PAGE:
German Shepherds and Pomeranians aren’t two dog breeds that people would naturally think would be crossed…
The GSD’s size, stance, and drive can make them seem incredibly intimidating. Their roles in security and law enforcement further make them look frightening to people who don’t have a lot of experience with them. But in actuality, are German Shepherds friendly?
So, Are German Shepherds Friendly?
German Shepherds can be friendly, and in fact, they generally are. Nevertheless, the demeanor of GSDs differs between each individual dog.
Although their pedigree has plenty to do with their personality, the friendliness of German Shepherds is mostly the result of proper upbringing and socialization.
Are German Shepherds Friendly to Strangers?
German Shepherds can be friendly to strangers as long as they are taught to be. Ideally, they would be socialized as puppies to be around people and animals other than those they live with. That way, they don’t develop any fears or guardedness around new people and pets as they grow older.
Nevertheless, their protective nature can sometimes make them more wary of strangers than other non-working breeds. They will also be ready to protect you, your home, or your family from any stranger they might perceive as a threat.
Normally, the place where the stranger is encountered will dictate how friendly your German Shepherd will be. Usually they will be friendlier away from their home. Their home is their terrority, so they are more likely to be protective if a stranger shows up on the doorstep.
Why German Shepherds May Not Be Friendly
Like any other dog breed, individual German Shepherds can be aloof or could even become aggressive. It is not necessarily in their nature to be unfriendly, but certain factors can enable them to develop certain unfriendly behaviors. This generally happens because of the following:
They need proper socialization
Fear is one of the most common reasons for dogs to become ill-mannered. Like other breeds, GSDs can develop fears and anxieties about things they aren’t familiar with, so it’s essential to give them a wide variety of experiences while they’re still young and their size and power hasn’t yet grown to be menacing.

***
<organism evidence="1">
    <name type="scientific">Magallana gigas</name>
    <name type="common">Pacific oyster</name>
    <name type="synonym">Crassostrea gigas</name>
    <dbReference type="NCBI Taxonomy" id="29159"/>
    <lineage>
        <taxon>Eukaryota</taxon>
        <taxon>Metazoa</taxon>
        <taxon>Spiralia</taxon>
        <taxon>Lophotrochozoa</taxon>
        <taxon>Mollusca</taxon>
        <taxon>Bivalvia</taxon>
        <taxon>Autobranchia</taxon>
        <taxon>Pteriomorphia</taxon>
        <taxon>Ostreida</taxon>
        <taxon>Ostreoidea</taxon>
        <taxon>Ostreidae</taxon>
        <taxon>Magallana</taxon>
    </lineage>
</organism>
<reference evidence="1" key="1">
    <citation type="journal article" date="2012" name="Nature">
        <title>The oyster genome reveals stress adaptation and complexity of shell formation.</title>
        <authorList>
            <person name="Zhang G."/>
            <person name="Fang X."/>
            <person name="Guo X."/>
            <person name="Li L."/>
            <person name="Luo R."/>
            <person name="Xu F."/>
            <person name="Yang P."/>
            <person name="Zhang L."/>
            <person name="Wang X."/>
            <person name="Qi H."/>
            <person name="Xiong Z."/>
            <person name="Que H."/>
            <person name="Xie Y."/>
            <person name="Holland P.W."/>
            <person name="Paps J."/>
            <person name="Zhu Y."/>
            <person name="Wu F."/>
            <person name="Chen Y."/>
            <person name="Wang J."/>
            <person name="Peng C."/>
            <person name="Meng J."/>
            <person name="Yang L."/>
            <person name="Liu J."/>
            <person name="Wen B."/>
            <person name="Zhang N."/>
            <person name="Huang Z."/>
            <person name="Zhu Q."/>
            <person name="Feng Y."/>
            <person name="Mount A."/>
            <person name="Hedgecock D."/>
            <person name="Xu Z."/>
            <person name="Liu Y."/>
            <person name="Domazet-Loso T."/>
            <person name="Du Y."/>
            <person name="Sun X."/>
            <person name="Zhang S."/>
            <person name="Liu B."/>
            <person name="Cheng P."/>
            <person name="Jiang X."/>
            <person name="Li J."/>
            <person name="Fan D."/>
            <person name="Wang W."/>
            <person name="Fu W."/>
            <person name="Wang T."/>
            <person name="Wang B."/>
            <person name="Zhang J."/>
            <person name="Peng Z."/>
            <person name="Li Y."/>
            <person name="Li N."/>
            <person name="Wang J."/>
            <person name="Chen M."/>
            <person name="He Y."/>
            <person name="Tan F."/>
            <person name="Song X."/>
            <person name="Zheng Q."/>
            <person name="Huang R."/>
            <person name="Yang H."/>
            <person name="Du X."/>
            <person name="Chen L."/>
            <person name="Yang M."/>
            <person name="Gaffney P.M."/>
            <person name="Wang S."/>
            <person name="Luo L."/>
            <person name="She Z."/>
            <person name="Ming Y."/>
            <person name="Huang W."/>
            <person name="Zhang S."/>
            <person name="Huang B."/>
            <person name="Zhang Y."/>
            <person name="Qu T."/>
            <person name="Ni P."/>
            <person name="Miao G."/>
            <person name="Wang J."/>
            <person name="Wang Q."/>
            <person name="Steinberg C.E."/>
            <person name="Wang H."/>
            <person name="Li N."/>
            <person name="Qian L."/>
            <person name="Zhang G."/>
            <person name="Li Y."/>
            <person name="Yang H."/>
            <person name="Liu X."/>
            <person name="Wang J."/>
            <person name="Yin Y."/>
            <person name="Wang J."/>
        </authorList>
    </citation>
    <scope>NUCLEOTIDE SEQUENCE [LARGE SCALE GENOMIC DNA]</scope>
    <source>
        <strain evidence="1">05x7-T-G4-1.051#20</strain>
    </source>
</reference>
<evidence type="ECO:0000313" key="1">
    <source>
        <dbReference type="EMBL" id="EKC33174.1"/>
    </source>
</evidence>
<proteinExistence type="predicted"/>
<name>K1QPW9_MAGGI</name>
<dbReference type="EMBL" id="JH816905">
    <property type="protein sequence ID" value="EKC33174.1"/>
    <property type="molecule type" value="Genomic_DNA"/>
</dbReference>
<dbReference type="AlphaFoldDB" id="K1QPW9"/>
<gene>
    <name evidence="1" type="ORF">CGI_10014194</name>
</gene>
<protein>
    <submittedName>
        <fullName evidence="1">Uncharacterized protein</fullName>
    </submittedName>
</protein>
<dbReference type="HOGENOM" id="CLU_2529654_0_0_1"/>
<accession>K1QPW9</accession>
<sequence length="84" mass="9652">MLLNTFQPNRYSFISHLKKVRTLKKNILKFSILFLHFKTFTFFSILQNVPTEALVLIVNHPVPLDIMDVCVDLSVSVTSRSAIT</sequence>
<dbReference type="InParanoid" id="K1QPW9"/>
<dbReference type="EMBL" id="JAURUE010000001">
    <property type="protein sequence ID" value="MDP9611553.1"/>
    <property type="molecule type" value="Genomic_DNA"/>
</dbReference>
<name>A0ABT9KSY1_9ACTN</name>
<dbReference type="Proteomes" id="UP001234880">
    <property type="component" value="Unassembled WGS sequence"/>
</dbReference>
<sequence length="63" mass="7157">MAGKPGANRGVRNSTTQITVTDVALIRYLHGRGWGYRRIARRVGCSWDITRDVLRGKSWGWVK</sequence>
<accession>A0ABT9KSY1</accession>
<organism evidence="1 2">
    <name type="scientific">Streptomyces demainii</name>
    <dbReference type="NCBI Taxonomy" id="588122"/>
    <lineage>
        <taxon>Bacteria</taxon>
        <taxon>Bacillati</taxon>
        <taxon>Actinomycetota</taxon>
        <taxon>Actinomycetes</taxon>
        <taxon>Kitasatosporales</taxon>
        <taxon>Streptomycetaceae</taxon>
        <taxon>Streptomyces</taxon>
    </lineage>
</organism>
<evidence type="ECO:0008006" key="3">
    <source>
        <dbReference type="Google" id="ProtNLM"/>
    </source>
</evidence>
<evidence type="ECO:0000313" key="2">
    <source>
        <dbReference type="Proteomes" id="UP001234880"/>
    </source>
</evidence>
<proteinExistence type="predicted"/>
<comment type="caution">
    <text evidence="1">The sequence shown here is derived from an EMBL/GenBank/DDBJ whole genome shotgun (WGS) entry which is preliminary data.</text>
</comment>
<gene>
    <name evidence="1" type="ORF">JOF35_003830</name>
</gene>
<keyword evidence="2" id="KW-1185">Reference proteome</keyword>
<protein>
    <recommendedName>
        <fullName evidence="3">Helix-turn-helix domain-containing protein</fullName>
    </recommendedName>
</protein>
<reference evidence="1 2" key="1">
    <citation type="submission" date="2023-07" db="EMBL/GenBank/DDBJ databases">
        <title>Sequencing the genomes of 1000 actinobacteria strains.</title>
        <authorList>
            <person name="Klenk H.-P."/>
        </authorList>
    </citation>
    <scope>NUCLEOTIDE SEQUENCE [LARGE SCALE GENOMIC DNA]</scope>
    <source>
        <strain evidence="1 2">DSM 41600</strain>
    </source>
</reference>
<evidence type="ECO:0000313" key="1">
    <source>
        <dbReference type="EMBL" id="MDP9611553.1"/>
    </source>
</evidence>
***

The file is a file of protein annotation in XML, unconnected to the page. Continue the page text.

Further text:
For a well-rounded and well-mannered dog, expose them to different places, people, and animals as early as you can. That way, they become comfortable in different situations and learn early on that there’s nothing to fear.
They’re naturally protective and territorial
GSDs tend to have a protective instinct that makes them defensive of their home and family members. If they perceive something or someone as a threat, their tendency is to do what they can to drive it away.
Although many people see this as a positive trait, your dog still needs to be trained on how to control that instinct. Otherwise, the lack of control over their protective instincts might lead to trouble in certain situations.
They’re stressed or fearful
GSDs can develop fear from many things, but it usually stems from either past experiences or a lack of confidence.
When poorly socialized, dogs don’t have enough confidence to take new things in stride. They tend to feel scared or stressed enough that they forget their manners or act strangely in an attempt to cope with their anxiety.
They’ve gone through some bad experiences
Abuse and similarly awful experiences can make dogs become wary of humans or certain situations. Depending on what they’ve gone through, they might lash out and display some unfriendly behaviors when they feel scared.
Some German Shepherds can even become aggressive because of these experiences. GSDs who have been through bad experiences aren’t always hopeless, many times they can be trained to become well-mannered companions, but they will require the leadership of an experienced handler and tons of patience.